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Surface Flows

THE SUN 

Why We Study the Sun 
The Big Questions 
Magnetism - The Key 

SOLAR STRUCTURE 

The Interior 
The Photosphere 
The Chromosphere 
The Transition Region 
The Corona 
The Solar Wind 
The Heliosphere 

SOLAR FEATURES 

Photospheric Features 
Chromospheric Features 
Coronal Features 
Solar Wind Features 

THE SUN IN ACTION 

The Sunspot Cycle 
Solar Flares 
Post Flare Loops 
Coronal Mass Ejections 
Surface and Interior Flows 
Waves and Helioseismology 

RESEARCH AREAS 

Flare Mechanisms 
3D Magnetic Fields 
The Solar Dynamo 
Sunspot Cycle Predictions 
Solar Wind Dynamics 

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The surface of the sun is in constant motion due to the presence of several velocity components. These components include: rotation, cellular convection, oscillations, and meridional flow. The largest velocity signal is that due to solar rotation with an equatorial velocity of 2000 m/s. Both the oscillations and the convective motions have amplitudes of about 300 m/s. The meridional flow is the weakest at only about 20 m/s. Each of these components plays an important role in helping us understand the sun and how it produces its 11-year cycle of solar activity.

Solar velocity data is available from the Global Oscillation Network Group (GONG) instruments and the Michelson Doppler Imager (MDI) on the SOHO Mission. Both of these investigations determine the flow velocities by measuring the Doppler shift of a spectral line formed by nickel atoms in the cooler layers of the solar atmosphere.

The GONG data presently consists of 256 by 256 pixel intensity images at three different spectral positions within the line. These three images are processed to produce three primary data images . The sum of these raw images gives an intensity image which shows sunspots and limb darkening. The size of the change in intensity at the three spectral positions gives a modulation image that shows roughly where magnetic fields are located. The shift in the position of the spectral line with respect to its laboratory position gives a velocity image which is dominated by solar rotation and the cellular pattern of solar convection called supergranulation. GONG also produces magnetograms, images of the sun's magnetic field.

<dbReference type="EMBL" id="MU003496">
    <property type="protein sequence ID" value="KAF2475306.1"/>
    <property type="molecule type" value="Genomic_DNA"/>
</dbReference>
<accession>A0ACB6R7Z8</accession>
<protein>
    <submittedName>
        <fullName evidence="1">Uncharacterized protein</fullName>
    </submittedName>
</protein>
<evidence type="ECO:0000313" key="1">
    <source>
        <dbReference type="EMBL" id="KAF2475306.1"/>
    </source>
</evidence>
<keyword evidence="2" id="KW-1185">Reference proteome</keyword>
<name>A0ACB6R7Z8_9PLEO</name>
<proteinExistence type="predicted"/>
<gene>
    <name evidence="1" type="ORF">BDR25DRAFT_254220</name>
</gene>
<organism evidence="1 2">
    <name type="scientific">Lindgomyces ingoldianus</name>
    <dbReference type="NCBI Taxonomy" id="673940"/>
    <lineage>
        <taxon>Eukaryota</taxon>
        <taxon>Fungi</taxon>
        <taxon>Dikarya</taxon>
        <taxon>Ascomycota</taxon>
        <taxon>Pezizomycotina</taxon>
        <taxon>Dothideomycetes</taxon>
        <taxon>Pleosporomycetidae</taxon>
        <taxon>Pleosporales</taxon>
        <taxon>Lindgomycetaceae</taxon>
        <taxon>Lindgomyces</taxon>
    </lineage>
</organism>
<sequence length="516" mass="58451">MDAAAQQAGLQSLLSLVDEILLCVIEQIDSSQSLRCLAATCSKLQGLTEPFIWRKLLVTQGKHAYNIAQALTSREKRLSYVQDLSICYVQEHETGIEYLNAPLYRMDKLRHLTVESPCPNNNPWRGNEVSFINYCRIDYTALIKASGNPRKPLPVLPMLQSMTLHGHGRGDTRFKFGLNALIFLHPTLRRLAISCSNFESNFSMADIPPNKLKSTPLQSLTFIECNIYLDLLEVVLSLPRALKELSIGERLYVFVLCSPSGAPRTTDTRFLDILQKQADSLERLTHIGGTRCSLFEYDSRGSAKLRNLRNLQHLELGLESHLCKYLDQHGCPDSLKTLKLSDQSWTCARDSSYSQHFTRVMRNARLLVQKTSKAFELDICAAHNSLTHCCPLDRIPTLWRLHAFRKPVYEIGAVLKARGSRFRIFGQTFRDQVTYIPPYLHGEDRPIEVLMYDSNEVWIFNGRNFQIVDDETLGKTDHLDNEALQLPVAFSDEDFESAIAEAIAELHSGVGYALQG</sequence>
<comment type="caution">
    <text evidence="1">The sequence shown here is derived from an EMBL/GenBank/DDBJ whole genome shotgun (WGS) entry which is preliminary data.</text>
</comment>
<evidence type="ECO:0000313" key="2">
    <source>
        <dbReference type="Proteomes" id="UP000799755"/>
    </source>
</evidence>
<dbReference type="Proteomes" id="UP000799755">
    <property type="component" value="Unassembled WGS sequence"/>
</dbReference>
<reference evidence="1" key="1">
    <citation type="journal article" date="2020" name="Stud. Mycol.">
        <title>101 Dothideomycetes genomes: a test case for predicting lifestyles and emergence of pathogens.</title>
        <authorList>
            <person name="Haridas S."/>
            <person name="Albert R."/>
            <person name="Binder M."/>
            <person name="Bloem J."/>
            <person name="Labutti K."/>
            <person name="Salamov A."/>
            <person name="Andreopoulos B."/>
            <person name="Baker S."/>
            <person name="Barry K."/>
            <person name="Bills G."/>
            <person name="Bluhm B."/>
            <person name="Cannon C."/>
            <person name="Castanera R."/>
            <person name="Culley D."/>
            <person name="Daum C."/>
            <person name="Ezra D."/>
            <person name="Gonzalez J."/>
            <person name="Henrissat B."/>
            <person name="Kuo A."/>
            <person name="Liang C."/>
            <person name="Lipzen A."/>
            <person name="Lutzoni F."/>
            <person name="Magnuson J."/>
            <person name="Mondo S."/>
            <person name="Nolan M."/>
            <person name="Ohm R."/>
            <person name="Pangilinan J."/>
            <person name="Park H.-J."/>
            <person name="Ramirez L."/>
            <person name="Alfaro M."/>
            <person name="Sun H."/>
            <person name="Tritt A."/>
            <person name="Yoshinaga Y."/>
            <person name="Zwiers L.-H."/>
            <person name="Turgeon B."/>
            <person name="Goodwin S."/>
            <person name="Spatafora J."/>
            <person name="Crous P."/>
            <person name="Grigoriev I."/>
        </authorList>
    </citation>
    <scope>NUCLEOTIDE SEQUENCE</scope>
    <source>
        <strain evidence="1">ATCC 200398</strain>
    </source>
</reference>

The primary purpose of these GONG velocity images is to provide data for analyzing the oscillations of the sun. For studies of the nearly steady flows the oscillatory signal represents a source of noise and needs to be removed from the data. This is done by taking a weighted average of 17 velocity images taken at 1-minute intervals to produce an image of the nearly steady flows.

These time averaged images are then processed by an image analysis program (121 kb GIF image) that separates the signal into its various components: (64 kb GIF image) Differential Rotation (142 kb GIF image) - the rotation signal that includes a rapidly rotating equator and slowly rotating polar regions; Meridional Flow (82 kb GIF image) - a flow directed from the equator towards the poles; Convective Blue Shift (267 kb GIF image) - a velocity artifact due to the correlation of bright convective elements with rising motions; and the Supergranulation (26 kb GIF image) convection pattern.

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The SOHO/MDI data consists of 1024 by 1024 pixel intensity images at four different spectral positions within the spectral line. This higher resolution data provides excellent information on the cellular flows. Using the same image analysis program to separate the flow components provides a much clearer image of the supergranulation convection pattern. This instrument also has a high-resolution mode with 3X magnification. This higher magnification reveals even finer details of the sun's convective flow elements.

Web Links

The GONG Project - The Global Oscillation Network Group

SOHO/MDI -- The SOHO Solar Oscillations Investigation Michelson Doppler Imager

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Author: David H. Hathaway, david.hathaway@msfc.nasa.gov, (256) 544-7610
Mail Code SD50, NASA/Marshall Space Flight Center, Huntsville, AL 35812

 

Responsible Official: John M. Davis, john.m.davis@msfc.nasa.gov, (256) 544-7600
Mail Code SD50, NASA/Marshall Space Flight Center, Huntsville, AL 35812

 

Last revised 2000 July 28 - D. H. Hathaway


Reproduced from http://science.nasa.gov